Healing Through Pictures

A Healing Journey Through PTSD, Anxiety, and Depression One Picture At A Time

Archive for the tag “Shel Silverstein”

Inside the Giving Tree

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When I went to check on the egg in the Giving Tree I heard, click, click, click. I thought it was the egg hatching, so I took a quick picture with my Iphone.

Nope, not the eggs hatching. I noticed it was Mama, telling me to go away.

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Secrets of the Giving Tree

I have mentioned before our “Giving Tree” is diseased and dying.  Today I went out and took a picture of a knot whole.  I remember well the limb that used to come out of this knot.  It was my position to sit as a child, straddling it.  This very spot was where most of my adventure played out.   I was very said for my tree.  Today,  I realized that it must be the heart of the tree.  You will understand why.

Giving Tree hole 6-7

As I leaned in closer to take pictures I saw a pecan and thought that is the neatest thing in the world.  Squirrels are using the tree as a secret hide away to store food.

hole in the giving tree 6-7

The nut tucked is way in the back so you could not see it in this picture.  When I looked at the next image on the screen my eyes filled with tears.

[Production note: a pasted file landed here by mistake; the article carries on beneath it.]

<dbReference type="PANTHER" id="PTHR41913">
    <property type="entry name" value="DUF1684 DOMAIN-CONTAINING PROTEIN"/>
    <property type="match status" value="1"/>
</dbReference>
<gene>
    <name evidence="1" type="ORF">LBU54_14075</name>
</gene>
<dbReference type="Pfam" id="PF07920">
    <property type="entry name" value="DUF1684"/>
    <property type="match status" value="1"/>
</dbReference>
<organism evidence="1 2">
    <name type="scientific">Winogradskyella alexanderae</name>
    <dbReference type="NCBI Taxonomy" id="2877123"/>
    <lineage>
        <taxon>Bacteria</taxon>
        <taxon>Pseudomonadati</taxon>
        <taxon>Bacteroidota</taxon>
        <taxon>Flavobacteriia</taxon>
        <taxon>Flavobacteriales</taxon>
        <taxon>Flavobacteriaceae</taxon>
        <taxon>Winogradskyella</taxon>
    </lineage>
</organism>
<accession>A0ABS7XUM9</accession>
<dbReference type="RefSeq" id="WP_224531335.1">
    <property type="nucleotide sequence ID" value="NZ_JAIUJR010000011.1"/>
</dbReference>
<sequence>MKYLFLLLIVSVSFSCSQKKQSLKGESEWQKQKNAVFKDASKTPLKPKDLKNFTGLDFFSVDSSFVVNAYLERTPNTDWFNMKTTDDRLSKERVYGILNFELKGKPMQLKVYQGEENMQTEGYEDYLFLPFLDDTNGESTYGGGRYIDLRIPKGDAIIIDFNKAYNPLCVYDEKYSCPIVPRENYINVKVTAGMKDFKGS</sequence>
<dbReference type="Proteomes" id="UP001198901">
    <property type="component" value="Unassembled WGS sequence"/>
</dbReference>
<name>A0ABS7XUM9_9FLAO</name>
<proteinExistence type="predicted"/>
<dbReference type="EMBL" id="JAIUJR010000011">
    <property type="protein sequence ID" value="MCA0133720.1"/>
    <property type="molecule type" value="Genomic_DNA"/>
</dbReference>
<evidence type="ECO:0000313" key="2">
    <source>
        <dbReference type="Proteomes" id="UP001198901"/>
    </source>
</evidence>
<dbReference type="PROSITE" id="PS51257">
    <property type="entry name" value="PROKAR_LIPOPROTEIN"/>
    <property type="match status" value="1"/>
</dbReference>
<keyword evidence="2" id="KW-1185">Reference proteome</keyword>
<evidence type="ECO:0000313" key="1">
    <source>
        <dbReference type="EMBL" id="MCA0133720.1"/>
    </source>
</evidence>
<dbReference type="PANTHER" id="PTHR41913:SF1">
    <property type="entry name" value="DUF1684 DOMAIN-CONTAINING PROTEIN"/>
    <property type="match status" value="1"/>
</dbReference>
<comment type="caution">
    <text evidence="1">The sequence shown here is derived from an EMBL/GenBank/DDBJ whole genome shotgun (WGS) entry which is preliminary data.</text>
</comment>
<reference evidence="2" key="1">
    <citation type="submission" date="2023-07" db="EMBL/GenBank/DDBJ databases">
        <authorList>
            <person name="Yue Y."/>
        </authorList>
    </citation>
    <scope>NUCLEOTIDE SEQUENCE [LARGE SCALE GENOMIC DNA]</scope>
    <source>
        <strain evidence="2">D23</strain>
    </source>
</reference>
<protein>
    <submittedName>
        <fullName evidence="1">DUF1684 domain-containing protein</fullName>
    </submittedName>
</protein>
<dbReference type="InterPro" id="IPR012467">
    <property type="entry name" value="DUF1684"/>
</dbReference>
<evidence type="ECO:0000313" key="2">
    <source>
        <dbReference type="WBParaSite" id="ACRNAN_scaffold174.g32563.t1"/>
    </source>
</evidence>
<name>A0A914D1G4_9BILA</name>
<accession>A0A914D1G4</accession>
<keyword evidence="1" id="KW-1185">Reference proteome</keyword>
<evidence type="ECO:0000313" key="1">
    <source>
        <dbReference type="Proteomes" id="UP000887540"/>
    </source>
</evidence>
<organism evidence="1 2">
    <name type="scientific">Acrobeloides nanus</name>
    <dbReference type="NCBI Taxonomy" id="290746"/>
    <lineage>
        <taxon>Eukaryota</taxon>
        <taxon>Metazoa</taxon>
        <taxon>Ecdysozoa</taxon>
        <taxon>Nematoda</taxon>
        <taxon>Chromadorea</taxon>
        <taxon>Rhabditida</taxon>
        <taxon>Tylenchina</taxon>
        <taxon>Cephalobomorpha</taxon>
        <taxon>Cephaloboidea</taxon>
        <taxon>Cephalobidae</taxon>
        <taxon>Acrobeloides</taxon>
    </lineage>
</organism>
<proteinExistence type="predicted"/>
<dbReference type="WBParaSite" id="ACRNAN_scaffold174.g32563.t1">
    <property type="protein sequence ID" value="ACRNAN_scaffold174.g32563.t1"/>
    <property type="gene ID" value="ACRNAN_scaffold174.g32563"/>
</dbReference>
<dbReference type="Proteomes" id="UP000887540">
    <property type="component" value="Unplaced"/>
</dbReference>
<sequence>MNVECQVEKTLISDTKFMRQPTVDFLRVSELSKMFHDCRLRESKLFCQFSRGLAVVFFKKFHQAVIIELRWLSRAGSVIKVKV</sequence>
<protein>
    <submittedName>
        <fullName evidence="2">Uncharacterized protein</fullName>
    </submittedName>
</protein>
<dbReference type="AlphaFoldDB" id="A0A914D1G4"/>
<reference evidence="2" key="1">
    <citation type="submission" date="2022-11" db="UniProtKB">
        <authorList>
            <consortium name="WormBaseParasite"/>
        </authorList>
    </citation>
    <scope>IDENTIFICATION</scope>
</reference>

Safe in the giving tree 6-7What I thought was a pecan, was not a pecan at all.  It was a tiny bird egg.  Yes, safe in the Giving Tree protected from harm.  Rest safe little one.  Your mom chose wisely. You have very special first home.

 

The Giving Tree

The Giving Tree 6-5-1The Giving Tree

I hope to get a better picture of our climbing tree, this makes it look short. (I added the larger picture today.)  I lovingly think of it as “The Giving Tree” as Shel Silvertein talked about in his children’s book.  Mimosa’s typically only live about 17 years.  Our mimosa has lived 45 + years.

I know that is because the love we give it, and it gives in return.  Many an adventure have been lived out in this tree.  It was a boat, a castle, a home, a school bus, a school, a space ship, and anything a child’s mind could imagine.  His sturdy limbs once even saved us from a neighborhood dog attack.  As Granny yelled, “run to the climbing tree” when a Doberman jumped the fence.

Several generations have climbed it.  When I was 19 and broke up with my first very serious marriage talking boyfriend, I went and climbed this tree and cried.  When I moved back home after being gone for three years, one of the first things I did was climb the tree.   I could not get as high as I once could, but I could still climb it.  He has a disease now; but he still blooms year after year.  When the grandchildren come, they still visit him.  I love this tree!

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